Scottish Country Dancing is a form of social dancing danced by a group of, most commonly, three or four couples. As you meet and dance with many other dancers, it’s a good way of getting to know people and making new friends. Although you have a designated partner for each dance, in some dances you can spend more time dancing with the other people in your set, and hardly see your partner from the opening bow and curtsey until the closing one. Scottish Country Dancing is not only a social activity, it's also a good form of both physical and mental exercise, and a wonderful way to de-stress.

Dances consist of a large variety of formations arranged in many different sequences. Some of the dances are several hundred years old, others are very new; some dances are easy, others are extremely challenging. However, once you have mastered the basic formations, you will be able to actively participate wherever there is dancing. Scottish Country Dancing is a living tradition, with dancers constantly devising new dances and developing new formations.

You don’t need a partner or any special equipment to start dancing – just some comfortable clothing and soft-soled shoes. As you become more experienced you will probably buy proper dancing shoes. At social dances, women usually wear full dresses or skirts and tops, or ballgowns for the more formal events, often complemented by tartan sashes, while many men are resplendent in their kilts. Men – you don’t need to wear a kilt! However, until you feel committed enough to buy your own, you might like to borrow or hire one for special occasions.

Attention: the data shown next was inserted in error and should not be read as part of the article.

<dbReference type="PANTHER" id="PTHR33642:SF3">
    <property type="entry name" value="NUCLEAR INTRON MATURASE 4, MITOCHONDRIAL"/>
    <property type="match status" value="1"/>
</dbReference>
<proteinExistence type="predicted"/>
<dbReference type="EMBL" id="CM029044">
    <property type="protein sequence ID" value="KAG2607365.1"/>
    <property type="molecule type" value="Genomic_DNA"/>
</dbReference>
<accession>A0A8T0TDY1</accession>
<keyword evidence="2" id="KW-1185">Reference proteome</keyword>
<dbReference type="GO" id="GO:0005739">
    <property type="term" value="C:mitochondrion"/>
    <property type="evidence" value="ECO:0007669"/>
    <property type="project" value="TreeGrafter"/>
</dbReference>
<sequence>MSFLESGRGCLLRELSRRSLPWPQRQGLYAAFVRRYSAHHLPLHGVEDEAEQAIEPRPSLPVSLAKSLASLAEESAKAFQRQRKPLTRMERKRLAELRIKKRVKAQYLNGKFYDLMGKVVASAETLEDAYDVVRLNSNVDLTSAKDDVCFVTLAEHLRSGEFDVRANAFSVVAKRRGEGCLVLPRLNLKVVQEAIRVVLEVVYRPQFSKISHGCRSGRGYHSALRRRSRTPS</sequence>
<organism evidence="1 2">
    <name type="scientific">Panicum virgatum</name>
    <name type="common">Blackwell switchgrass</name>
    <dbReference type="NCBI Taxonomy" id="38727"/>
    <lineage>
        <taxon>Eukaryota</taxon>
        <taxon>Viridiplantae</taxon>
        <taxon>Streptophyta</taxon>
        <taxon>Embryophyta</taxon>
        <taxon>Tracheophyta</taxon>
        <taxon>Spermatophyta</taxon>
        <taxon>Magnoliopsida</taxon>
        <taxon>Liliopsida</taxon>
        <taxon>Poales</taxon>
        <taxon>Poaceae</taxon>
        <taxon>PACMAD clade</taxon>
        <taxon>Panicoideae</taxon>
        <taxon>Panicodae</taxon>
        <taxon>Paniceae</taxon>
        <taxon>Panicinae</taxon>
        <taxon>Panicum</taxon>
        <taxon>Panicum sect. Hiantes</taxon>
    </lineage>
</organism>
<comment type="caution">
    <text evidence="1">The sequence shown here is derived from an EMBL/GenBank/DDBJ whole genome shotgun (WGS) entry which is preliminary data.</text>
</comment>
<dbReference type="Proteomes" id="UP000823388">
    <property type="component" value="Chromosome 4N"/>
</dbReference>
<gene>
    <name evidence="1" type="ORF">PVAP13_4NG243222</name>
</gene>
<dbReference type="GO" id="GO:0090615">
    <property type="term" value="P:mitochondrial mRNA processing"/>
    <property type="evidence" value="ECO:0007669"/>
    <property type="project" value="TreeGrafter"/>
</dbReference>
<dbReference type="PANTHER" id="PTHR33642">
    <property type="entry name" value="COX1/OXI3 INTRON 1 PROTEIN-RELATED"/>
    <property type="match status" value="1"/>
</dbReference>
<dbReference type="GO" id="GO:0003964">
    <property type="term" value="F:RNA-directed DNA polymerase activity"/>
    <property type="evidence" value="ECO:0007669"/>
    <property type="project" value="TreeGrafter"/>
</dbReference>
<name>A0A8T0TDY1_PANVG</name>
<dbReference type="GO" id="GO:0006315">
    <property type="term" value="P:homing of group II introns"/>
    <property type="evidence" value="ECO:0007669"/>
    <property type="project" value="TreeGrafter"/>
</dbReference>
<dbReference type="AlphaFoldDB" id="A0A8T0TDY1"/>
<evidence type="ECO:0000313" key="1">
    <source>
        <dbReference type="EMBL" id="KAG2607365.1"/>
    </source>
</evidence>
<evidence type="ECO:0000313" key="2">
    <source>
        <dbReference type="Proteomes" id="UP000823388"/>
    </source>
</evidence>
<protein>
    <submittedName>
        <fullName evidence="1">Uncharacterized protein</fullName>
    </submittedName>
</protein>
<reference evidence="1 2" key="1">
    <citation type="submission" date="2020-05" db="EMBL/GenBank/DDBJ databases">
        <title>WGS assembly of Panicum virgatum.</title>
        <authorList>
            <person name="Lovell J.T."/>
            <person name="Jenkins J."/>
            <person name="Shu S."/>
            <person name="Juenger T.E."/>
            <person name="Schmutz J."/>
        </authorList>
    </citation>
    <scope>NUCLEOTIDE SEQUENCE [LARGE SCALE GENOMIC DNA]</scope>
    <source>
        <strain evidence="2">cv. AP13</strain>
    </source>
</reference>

The Scottish Country Dance Society was formed in Glasgow on 26 November 1923 by Miss (later Dr) Jean Milligan and Mrs Ysobel Stewart, with the principal aim of practising and preserving country dances as danced in Scotland. The society gained its Royal title from King George VI in 1951 to become the Royal Scottish Country Dance Society (RSCDS). The RSCDS currently has about 20,000 members in 166 branches and 437 affiliated clubs world-wide. See the RSCDS website for more detail.

Other forms of Scottish Dancing include Highland Dancing, Ladies' Step Dancing, Ceilidh Dancing and Reeling. Highland Dancing is mainly a solo form of dance, with much emphasis on precise technique and fancy footwork, sometimes danced over swords, done to bagpipe music. Ladies' Step Dancing is something similar intended for the fairer sex, and doesn’t usually involve the swords. A ceilidh (pronounced "kaylee") is an informal gathering at which music and dance feature; ceilidh dances are fairly simple, a mixture of round the room dances and set dances. Reeling is favoured by the Scottish military; the dancing style is more rolling and less balletic than Country Dancing, although more defined than Ceilidh Dancing, and the repertoire not as broad as in Country Dancing.

Scottish Country Dancing is good for your physical and mental health and social wellbeing, according to recent research by the University of Cumbria.